President Says He Would Veto Fairness-Doctrine ImpositionPresident George W. Bush Speaks to National Religious Broadcasters in Nashville, Tenn. 3/11/2008 09:25:00 AM Eastern
In a speech to the National Religious Broadcasters in Nashville, Tenn., President George W. Bush said he supported a Republican move to force an up or down vote on a bill that would prevent the reimposition of the so-called Fairness Doctrine, then vowed to veto any congressional attempt to reinstate it.
Pence was in the audience and his office e-mailed a portion of the president's speech to reporters (the excerpt is printed below).
The president cited a congressional effort to bring back the doctrine, which required broadcasters to air both sides of controversial issues of public importance. The Federal Communications Commission threw out the doctrine in 1987.
Congress tried to reinstate it, but President Ronald Reagan vetoed that bill. Some Democrats have complained about the fall of the doctrine and the rise of conservative talk radio, but Rep. Ed Markey (D-Mass.), chairman of the House Telecommunications & Internet Subcommitee, which oversees the FCC, has said there are no plans to reinstate it.
He called on Congress to support a so-called discharge petition, which would require an up or down vote on Pence's bill, saying that nearly every Republican had signed it and they only needed 24 more signatures.
And evoking Reagan's stand against the doctrine, Bush said: "I urge other members to join in this discharge petition. But I'll tell you this: If Congress should ever pass any legislation that stifles your right to express your views, I'm going to veto it.”
According to the president:
"[T]here's an effort afoot that would jeopardize your right to express your views on public airways. Some members of Congress want to reinstate a regulation that was repealed 20 years ago. It has the Orwellian name called the Fairness Doctrine. Supporters of this regulation say we need to mandate that any discussion of so-called controversial issues on the public airwaves includes equal time for all sides. This means that many programs wanting to stay on the air would have to meet Washington's definition of balance. Of course, for some in Washington, the only opinions that require balancing are the ones they don't like (laughter and applause).”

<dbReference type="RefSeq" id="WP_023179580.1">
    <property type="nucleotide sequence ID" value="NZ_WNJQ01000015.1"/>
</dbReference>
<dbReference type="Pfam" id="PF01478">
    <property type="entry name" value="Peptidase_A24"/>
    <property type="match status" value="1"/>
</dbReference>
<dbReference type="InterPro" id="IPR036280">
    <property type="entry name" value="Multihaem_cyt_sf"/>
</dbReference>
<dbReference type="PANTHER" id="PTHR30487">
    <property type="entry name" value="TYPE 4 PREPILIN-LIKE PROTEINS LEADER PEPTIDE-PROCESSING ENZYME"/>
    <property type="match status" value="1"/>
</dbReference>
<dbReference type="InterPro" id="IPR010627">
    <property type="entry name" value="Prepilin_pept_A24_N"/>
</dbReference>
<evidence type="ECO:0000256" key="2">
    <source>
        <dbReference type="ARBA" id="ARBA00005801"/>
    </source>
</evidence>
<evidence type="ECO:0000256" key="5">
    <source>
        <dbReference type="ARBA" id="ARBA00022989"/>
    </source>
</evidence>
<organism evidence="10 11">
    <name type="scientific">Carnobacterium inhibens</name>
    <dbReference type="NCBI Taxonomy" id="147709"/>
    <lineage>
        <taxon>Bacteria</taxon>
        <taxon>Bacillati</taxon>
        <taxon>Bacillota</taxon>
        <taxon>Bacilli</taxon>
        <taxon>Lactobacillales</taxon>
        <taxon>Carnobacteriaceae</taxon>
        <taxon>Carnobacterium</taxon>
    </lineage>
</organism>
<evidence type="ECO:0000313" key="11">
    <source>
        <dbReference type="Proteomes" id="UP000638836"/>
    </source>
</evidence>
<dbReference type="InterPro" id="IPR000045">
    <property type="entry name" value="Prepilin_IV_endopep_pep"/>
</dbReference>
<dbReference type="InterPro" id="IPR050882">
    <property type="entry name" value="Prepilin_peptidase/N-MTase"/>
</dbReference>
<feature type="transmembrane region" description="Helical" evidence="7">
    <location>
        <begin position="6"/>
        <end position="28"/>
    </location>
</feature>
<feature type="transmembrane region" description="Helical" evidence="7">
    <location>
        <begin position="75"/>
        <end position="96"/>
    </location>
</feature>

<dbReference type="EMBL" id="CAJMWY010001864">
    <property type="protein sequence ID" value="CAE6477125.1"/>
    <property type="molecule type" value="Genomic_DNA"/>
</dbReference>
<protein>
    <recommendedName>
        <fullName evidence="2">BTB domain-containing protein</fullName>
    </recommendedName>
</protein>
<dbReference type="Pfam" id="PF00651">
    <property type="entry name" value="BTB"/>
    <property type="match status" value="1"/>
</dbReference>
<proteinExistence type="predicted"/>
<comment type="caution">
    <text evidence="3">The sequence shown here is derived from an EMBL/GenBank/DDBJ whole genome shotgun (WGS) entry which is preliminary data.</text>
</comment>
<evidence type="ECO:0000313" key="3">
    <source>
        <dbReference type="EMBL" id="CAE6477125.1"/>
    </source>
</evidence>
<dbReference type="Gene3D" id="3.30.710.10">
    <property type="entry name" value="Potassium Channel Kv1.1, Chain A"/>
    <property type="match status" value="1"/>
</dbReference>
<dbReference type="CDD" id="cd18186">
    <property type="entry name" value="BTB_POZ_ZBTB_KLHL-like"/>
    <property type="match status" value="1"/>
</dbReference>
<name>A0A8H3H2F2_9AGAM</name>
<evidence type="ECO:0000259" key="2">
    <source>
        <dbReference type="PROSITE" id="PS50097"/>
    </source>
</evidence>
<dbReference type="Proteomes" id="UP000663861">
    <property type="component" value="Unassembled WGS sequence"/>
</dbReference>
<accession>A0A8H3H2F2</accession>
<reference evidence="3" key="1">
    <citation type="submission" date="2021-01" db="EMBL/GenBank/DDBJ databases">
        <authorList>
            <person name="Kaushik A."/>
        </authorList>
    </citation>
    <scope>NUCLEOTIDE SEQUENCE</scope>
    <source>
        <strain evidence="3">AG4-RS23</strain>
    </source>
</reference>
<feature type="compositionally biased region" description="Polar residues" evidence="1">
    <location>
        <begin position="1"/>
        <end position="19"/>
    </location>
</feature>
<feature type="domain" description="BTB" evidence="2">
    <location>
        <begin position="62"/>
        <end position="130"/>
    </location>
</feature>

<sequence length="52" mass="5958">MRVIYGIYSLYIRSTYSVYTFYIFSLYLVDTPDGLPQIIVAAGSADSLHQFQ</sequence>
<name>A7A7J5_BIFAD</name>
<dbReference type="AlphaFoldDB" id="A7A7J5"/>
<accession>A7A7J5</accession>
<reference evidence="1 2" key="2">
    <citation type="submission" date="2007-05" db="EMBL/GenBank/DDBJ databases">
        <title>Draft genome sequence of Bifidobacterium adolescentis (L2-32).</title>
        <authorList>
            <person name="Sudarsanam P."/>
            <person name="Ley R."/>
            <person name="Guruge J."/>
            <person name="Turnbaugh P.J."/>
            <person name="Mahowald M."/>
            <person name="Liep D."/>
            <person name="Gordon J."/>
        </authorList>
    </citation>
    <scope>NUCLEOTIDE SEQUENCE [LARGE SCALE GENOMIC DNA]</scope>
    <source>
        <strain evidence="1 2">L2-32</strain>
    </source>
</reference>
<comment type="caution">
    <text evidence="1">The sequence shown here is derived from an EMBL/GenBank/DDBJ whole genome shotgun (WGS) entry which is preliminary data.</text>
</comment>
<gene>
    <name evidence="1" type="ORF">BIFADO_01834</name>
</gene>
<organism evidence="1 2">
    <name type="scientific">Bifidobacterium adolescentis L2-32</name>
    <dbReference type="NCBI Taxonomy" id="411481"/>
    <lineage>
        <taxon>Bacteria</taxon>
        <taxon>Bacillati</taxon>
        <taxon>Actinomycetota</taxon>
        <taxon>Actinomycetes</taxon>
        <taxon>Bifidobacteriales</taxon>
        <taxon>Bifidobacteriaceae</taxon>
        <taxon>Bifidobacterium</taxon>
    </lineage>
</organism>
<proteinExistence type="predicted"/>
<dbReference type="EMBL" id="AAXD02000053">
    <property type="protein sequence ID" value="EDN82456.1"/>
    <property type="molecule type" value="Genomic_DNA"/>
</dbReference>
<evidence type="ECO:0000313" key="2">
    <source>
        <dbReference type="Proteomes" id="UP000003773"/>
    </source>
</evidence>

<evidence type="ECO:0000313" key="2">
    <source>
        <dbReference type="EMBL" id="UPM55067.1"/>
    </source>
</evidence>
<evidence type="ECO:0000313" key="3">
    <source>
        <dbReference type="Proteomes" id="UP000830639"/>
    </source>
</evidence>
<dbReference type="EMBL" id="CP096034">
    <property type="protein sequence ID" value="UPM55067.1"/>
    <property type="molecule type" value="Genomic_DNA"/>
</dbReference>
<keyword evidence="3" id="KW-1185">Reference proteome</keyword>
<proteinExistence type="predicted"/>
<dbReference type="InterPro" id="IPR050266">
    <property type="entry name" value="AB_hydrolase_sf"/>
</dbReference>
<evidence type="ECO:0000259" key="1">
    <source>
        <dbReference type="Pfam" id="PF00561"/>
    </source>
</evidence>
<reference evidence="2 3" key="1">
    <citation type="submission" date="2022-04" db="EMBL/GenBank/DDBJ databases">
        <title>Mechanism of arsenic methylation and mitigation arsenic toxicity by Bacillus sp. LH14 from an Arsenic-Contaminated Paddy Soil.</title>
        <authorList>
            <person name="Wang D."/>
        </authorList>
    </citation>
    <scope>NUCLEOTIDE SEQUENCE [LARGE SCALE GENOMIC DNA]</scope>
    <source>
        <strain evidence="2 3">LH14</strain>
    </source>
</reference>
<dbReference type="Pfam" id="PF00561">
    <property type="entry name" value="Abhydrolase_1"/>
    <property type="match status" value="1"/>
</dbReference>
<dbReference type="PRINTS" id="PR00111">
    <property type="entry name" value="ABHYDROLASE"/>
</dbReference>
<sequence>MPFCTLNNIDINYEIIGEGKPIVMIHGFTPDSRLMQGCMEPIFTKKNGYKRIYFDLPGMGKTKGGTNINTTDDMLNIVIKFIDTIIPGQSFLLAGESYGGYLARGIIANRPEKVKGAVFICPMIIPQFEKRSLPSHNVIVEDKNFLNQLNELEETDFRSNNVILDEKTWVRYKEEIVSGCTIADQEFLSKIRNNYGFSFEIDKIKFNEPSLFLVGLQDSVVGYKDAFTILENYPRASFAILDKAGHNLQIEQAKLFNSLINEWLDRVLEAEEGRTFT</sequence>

“We know who these advocates of so-called balance really have in their sights: shows hosted by people like Rush Limbaugh or James Dobson, or many of you here today. By insisting on so-called balance, they want to silence those they don't agree with. The truth of the matter is, they know they cannot prevail in the public debate of ideas. They don't acknowledge that you are the balance; that you give voice (applause). The country should not be afraid of the diversity of opinions. After all, we're strengthened by diversity of opinions.”
“If Congress truly supports the free and open exchange of ideas, then there is a way they can demonstrate that right now. Republicans have drafted legislation that would ban reinstatement of the so-called Fairness Doctrine. Unfortunately, Democratic leaders in the House of Representatives have blocked action on this bill. So in response, nearly every Republican in the House has signed onto what's called a 'discharge petition,' which would require Congress to hold an up or down vote on the ban. Supporters of this petition are only 24 signatures away.”
“I do want to thank Mike Pence, who is with us today, and Congressman Greg Walden [R-Ore.], for pressing this effort and defending the right for people to express themselves freely. And I urge other members to join in this discharge petition. But I'll tell you this: If Congress should ever pass any legislation that stifles your right to express your views, I'm going to veto it (applause).”